Governor tells lawmakers not to let emotions control gun debate
Laura Seitz, Deseret News
SALT LAKE CITY — Gov. Gary Herbert issued a list of five principles Thursday he said will guide his decisions on gun control-related legislation this session and urged lawmakers to avoid becoming too emotional over the issue.
"I think it's just time to count to 10 and be a little more thoughtful about this," the governor said. "Don't let emotions get in the way of rational thought. Let's make sure that we do things that are reasonable and practical and really give us a good end result."
His list of principles, which comes the day before a series of gun bills — including one aimed at stopping federal gun control laws from being enforced in Utah, HB114 — are expected to be assigned to legislative committees for hearings, makes his feelings even clearer.
"I will not support message bills that inflame, rather than inform, the discussion," Herbert stated in calling for finding rational solutions that are not reactionary or emotional. "Neither does it help to propose extreme measures that politicize or polarize the debate."
The other principles are respecting the Second Amendment right to bear arms; enforcing existing laws; protecting the vulnerable, including schoolchildren; and addressing what the governor termed "a growing culture of violence."
Herbert said he will rely on the principles to judge whether to sign gun control-related legislation, just as he used a similar list about immigration reform two years ago. The principles, he said, hopefully will help guide lawmakers, too.
Lawmakers weren't expecting the help.
House Speaker Becky Lockhart, R-Provo, had not seen the governor's list but after looking at it quickly said it appeared to contain "general principles I think all of us would be in favor of."
Lockhart said the governor's efforts on immigration failed to rein in many of the strong emotions surrounding that issue.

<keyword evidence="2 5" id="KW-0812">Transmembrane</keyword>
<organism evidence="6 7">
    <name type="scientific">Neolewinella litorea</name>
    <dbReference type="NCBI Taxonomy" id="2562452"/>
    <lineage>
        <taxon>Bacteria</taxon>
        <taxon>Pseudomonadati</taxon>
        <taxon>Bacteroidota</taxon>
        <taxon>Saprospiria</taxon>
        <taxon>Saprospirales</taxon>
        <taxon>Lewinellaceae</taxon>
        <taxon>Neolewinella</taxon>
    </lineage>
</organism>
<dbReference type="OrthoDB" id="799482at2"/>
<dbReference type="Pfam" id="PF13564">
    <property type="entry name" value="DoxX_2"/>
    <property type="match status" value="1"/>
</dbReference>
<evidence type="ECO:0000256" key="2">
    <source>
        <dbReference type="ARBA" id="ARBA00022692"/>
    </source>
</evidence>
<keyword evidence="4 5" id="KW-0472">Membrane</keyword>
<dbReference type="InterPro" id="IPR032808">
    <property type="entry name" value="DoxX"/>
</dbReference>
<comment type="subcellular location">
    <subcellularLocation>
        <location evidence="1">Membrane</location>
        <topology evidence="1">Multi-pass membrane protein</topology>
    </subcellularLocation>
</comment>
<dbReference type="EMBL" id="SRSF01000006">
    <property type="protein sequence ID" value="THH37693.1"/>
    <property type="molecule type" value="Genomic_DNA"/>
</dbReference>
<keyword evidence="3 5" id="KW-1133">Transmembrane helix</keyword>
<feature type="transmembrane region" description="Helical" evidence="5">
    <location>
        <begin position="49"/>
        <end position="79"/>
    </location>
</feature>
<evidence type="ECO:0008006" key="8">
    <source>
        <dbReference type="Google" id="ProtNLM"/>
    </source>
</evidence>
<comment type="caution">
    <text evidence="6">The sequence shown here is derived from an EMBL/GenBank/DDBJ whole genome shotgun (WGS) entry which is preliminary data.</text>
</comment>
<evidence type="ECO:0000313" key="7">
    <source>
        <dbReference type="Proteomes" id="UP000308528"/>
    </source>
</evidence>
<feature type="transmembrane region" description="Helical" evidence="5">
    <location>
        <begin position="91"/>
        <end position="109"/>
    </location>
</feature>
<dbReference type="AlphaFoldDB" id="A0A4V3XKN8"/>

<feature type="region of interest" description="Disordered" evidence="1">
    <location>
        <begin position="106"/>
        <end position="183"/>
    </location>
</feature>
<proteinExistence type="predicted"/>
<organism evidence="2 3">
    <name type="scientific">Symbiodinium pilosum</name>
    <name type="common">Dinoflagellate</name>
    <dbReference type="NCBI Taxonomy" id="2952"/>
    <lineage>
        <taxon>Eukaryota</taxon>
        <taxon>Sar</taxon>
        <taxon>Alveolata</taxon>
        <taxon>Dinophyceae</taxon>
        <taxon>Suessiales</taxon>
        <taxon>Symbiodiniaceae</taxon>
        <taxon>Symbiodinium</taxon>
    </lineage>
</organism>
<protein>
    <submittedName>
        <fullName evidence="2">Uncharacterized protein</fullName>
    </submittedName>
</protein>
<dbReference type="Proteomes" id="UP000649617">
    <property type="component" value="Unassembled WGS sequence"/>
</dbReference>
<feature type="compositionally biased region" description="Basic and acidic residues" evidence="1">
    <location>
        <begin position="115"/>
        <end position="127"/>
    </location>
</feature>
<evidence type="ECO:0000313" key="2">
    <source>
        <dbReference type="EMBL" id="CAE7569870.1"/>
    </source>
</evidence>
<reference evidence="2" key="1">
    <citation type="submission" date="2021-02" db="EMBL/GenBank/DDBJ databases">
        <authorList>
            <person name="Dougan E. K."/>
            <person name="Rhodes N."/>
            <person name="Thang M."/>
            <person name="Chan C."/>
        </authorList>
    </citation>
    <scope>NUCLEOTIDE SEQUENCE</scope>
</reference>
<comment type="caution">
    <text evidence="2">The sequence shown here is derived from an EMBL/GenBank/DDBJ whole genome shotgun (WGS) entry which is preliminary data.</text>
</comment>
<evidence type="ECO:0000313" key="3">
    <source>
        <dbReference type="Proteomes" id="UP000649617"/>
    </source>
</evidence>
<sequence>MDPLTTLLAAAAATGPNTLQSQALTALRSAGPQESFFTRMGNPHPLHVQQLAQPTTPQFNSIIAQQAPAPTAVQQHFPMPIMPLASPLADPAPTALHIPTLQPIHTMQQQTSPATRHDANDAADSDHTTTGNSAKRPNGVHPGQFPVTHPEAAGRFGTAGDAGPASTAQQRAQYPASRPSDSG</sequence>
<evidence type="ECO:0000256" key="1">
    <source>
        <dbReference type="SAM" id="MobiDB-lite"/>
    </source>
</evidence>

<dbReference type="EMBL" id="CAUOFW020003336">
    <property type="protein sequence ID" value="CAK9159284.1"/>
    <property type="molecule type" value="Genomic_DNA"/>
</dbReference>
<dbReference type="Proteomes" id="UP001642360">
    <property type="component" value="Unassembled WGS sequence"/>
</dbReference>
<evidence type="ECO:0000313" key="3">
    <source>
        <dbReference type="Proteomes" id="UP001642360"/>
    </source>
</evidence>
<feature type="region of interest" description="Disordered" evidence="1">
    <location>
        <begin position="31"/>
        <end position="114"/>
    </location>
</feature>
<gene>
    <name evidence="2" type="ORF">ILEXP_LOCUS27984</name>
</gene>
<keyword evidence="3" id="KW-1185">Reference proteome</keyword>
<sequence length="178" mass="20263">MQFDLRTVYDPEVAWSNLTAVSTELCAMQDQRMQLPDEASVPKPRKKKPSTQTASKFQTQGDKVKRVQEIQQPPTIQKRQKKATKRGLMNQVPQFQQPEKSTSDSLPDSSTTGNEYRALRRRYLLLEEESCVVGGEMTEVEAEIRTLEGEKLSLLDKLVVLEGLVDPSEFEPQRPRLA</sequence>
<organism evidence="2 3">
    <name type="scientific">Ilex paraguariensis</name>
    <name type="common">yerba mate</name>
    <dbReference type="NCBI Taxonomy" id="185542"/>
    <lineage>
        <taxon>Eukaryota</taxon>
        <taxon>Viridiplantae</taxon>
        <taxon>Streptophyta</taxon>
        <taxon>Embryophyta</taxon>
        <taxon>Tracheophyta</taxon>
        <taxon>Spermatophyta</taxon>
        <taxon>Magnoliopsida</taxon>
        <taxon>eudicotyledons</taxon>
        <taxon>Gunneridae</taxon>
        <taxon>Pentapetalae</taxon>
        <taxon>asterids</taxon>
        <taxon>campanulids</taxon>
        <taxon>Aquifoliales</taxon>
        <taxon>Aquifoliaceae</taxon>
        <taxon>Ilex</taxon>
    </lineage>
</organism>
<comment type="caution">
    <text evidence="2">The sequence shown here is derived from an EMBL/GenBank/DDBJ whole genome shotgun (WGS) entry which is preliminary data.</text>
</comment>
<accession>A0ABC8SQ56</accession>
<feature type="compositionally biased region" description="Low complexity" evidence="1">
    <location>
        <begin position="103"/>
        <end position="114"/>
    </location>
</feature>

"I don't know. Maybe on this issue they will be," the speaker said.
House leaders held more than a half-dozen gun control-related bills filed so far this session so they could be sent on the same day to committees for hearings, the same way they handled immigration legislation two years ago.
House Majority Whip Greg Hughes, R-Draper, said lawmakers had hoped to avoid dealing with gun issues this session but felt compelled to react to President Barack Obama's gun control measures, which include a proposed ban on assault weapons.
"We have a lot of emails coming in saying, 'What are you going to do to make sure that our constitutional rights are protected?'" Hughes said. "So now the sentiment has become more for me, and I think a lot of colleagues I speak with — it's defense."
But Hughes said he agreed with the governor on some points.
"You have to be calm, you have to have good reason behind public policy," he said. "You don't want the emotion to potentially get carried away. We do that not just with gun control legislation or Second Amendment rights. We try to pull that in on all the issues."
Utah Shooting Sports Council Chairman Clark Aposhian said the governor may be taking aim a recent letter to Obama from the Utah Sheriffs' Association warning that its members "are prepared to trade our lives for the preservation" of the Second Amendment.
HB114, the Second Amendment Preservation Act, sponsored by Rep. Brian Greene, R-Pleasant Grove, would make anyone attempting to enforce federal gun laws in Utah subject to prosecution.
"The elephant in the room, so to speak, is the letter from the sheriffs," Aposhian said. "The other elephant is Rep. Greene's bill."
Herbert has called the sheriffs' letter "a knee-jerk reaction" and said their concerns should be dealt with in court.
The gun rights lobbyist said not everyone believes the issue can become too emotional.
"I think it depends on whose base you're asking if it's an overreaction or not," Aposhian said. "Our base definitely feels the right to keep and bear arms in general is certainly under attack."
Gun rights supporters are expected to gather at the Capitol on Feb. 22 and again the following day. Last month, nearly 3,000 opponents of the president's gun proposals rallied at the Capitol.
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